Health Comes First

This summer, the sports world has talked about mental health more than ever. Let us remember what happened…

“Don’t Play”

I am hours away from playing in the biggest tennis match of my life: the fourth round of the U.S. Open … on Labor Day … on my dad’s birthday … on Arthur Ashe … on CBS … against Roger Federer. I am hours away from playing the greatest player of all time, for a chance at my best-ever result, in my favorite tournament in the world. I am hours away from playing the match that you work for, that you sacrifice for, for an entire career.

And I can’t do it.

I literally can’t do it.

It’s early afternoon; I’m in the transportation car on my way to the courts.

And I am having an anxiety attack.

Actually, I’m having several anxiety attacks — at first, one every 15 minutes or so, but pretty soon every 10. My mind starts spiraling. I’m just freaking out.

My wife is asking me, “What can we do? What can we do? How can we make this better?”

And I tell her the truth: “The only thing that makes me feel better right now … is the idea of not playing this match.”

She hesitates, and looks at me for a second, to make sure I’m serious. I am serious. This isn’t me thinking — this me reacting, feeling, trying to survive. She answers plainly. “Well, then, you shouldn’t play. You don’t have to play. Just … don’t play.”

****

Mardy Fish had won a silver medal in singles at the 2004 Athens Olympic Games, later on, he climbed to number 7 in the world rankings and was one of the remarkable tennis players of his time. He wrote the above lines for the Players Tribune shortly before his retirement.  In 2012, he began to feel the effects of anxiety disorder, after that, he walked away from tennis and took a three-year hiatus before his farewell to tennis at the 2015 US Open. Indeed, Fish’s story correspond to a time when athletes began to raise their voices about mental health. That was not a weakness and should not be hidden.

There are many stories in the sports history about mental health problems of the athletes, for instance, the depression of Michael Phelps – the most medaled athlete in the Olympic history -, the mental problems of NBA stars Kevin Love Demar Derozan, Serena Williams’ experiences after her birth in 2017 and so on… Those giant athletes, who we are accustomed to seeing with trophies and medals on the glittering podiums, had also human aspects and some problems. Moreover, the fact that they talked openly about the issues that they have experienced was an inspiration for others in a same situation. After all, an athlete could make a difference not only by victories, but also by using her impact area. In the summer of 2021, we have witnessed two more powerful examples of this situation.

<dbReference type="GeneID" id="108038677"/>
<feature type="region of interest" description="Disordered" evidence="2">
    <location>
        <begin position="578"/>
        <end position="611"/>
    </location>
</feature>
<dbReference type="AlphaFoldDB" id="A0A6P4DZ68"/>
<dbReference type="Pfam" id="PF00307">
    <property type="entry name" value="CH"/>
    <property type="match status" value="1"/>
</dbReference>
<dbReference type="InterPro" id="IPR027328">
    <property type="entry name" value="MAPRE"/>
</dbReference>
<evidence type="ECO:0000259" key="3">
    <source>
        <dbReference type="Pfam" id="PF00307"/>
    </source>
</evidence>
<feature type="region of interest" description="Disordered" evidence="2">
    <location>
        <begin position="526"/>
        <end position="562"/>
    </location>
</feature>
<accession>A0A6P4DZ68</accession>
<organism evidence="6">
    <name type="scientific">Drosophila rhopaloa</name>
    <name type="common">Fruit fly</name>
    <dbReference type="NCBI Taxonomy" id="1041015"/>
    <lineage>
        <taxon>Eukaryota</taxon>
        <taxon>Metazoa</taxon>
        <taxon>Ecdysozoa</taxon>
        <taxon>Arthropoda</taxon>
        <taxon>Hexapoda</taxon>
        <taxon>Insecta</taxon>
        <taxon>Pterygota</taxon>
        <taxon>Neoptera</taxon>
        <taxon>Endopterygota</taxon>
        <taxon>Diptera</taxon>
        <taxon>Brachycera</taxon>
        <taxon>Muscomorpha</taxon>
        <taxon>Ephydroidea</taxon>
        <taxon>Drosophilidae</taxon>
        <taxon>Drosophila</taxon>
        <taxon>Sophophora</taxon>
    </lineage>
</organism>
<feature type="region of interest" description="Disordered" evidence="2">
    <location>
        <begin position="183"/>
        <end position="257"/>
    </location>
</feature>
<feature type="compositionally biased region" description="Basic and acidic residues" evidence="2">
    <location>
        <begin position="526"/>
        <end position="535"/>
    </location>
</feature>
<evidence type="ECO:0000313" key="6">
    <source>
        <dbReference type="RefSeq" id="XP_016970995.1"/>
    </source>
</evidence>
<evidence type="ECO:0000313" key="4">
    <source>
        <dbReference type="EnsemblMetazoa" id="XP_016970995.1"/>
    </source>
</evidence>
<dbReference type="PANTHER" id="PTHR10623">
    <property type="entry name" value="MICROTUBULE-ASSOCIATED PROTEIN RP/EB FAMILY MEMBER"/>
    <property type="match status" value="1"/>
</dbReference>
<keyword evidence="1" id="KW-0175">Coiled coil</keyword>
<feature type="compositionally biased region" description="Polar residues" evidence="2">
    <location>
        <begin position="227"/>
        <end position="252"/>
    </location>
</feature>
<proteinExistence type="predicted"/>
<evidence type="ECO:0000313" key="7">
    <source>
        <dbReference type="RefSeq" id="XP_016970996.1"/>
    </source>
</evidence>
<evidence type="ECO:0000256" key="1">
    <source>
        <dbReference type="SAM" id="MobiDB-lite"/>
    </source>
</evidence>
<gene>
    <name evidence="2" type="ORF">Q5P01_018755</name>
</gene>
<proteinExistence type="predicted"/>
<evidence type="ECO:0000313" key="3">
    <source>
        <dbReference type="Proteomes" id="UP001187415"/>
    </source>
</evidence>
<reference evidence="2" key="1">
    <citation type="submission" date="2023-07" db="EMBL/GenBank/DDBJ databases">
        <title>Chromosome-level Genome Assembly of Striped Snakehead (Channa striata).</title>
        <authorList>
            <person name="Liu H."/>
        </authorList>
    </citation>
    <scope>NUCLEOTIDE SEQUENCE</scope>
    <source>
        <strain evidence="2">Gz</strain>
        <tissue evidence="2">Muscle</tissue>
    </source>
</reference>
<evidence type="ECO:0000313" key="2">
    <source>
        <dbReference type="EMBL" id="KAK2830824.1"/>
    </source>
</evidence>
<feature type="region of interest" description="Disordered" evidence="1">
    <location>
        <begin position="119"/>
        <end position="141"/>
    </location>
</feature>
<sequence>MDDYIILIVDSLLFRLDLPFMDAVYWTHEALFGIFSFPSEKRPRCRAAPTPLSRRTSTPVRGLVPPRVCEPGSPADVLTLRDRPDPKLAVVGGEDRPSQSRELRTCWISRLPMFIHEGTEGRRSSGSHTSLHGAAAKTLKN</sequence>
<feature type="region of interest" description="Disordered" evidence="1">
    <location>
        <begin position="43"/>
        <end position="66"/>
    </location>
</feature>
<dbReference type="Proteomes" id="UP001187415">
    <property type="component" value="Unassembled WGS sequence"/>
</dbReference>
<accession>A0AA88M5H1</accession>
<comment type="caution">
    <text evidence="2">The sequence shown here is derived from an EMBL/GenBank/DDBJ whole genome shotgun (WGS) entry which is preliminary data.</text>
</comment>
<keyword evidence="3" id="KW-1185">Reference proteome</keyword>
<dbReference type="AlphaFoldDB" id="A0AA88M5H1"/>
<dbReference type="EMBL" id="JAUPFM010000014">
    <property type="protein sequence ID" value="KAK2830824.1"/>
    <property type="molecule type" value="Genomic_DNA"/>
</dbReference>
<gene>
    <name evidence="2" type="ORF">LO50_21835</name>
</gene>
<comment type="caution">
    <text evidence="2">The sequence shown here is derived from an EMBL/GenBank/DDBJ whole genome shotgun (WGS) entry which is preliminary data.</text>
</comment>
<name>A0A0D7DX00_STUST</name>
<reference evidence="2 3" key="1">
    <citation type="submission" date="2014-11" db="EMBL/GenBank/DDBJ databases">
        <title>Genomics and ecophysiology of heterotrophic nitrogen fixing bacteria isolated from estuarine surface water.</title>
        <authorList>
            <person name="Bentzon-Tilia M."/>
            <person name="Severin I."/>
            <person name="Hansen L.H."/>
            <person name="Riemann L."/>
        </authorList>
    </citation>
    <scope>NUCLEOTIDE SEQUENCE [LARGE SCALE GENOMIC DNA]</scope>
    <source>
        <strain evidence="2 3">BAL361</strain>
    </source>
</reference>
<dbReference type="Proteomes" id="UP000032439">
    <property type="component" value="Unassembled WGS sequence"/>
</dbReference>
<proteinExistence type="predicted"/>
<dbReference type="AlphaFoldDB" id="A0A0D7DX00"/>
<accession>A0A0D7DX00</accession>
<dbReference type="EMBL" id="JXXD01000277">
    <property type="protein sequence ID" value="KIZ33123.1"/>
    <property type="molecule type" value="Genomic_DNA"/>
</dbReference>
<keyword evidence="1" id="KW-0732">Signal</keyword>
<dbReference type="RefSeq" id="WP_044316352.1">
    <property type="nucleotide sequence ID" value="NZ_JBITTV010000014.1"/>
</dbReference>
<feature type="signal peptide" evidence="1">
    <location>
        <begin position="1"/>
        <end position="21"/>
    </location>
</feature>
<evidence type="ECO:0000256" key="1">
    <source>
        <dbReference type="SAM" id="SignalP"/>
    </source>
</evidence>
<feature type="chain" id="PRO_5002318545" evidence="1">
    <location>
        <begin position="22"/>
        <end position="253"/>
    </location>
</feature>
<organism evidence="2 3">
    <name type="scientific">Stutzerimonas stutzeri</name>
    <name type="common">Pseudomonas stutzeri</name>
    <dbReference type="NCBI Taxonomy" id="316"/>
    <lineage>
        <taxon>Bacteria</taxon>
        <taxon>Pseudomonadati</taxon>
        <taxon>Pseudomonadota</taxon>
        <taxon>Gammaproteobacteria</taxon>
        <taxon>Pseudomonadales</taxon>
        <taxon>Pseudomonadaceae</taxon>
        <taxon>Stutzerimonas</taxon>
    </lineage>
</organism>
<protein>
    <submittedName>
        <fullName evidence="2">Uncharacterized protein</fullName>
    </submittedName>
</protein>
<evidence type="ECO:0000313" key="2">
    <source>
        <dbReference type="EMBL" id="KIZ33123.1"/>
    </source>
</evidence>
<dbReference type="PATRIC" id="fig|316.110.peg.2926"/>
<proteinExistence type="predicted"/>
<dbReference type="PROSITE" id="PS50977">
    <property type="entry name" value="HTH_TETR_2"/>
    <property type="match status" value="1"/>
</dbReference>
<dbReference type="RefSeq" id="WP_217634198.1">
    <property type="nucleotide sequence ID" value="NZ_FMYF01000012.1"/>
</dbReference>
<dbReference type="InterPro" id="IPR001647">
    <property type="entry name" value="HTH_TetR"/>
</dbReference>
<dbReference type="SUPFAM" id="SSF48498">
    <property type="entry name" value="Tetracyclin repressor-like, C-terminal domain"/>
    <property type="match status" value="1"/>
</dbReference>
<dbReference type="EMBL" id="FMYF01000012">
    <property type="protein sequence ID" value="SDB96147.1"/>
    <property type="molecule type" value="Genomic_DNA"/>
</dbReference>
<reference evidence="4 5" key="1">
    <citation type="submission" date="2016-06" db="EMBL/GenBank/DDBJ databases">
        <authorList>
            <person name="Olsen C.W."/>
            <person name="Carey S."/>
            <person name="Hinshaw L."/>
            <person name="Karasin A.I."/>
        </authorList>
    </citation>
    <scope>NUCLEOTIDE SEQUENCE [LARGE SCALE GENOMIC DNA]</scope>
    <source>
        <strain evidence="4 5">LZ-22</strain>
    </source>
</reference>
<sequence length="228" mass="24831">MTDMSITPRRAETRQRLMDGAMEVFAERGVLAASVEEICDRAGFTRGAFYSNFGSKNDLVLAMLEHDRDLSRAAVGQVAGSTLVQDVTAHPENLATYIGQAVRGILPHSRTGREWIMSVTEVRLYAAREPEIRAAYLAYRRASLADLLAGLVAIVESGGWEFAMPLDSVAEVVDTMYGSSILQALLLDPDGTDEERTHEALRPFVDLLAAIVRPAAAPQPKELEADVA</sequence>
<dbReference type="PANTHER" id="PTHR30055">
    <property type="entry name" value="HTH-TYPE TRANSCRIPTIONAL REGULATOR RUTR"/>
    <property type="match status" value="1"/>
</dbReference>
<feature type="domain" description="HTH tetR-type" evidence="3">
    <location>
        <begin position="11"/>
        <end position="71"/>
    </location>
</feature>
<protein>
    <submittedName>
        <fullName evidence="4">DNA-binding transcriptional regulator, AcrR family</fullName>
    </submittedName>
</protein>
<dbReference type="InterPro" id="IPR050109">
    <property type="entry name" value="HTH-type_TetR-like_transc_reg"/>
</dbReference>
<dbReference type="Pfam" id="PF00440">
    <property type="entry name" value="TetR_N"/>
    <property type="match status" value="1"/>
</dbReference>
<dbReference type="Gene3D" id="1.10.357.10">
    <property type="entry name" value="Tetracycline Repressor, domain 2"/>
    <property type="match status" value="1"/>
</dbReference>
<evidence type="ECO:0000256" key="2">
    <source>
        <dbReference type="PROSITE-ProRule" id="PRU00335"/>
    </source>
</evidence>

During the Roland Garros, Naomi Osaka announced that she would not attend the end-of-match press conference because she did dot feel comfortable. She literally divided the sports world into two with this statement. Some emphasized with her, whilst others considered this decision as spoiled. Osaka’s withdrawal from that tournament -despite winning her first match- and passing Wimbledon in order to have time for herself continued to be talked outside the court. Explaining that she has been struggling with depression and social anxiety since she won the 2018 US Open, the Japanese star drew attention, just like in the racism protests last year. “It’s O.K. to not be O.K.”, she wrote a cover essay for TIME.

Simone Biles, one of the most exciting names in the 2020 Tokyo and considered by many as greatest artistic gymnast of all time, also used the biggest platform in sports to tell what is going on in his mind. Yet, after four Olympic championships, he firstly withdrew from the team finals and then the general classification finals. “I have to focus on my sanity and not put my mental health down,” said Biles and she felt a huge pressure to success. While almost everyone expected a gold medal or even medals from her, Biles won an unexpected victory: she bravely returned to balance beam final and wore the bronze medal which is much more meaningful than any gold medal she had ever won.

Mardy Fish, Michael Phelps, Naomi Osaka, Simone Biles… These athletes won’t be the last to take the responsibility for mental health and use their depression to general effect. With the ability of creating stories, sports will always continue to inspire and even save the lives.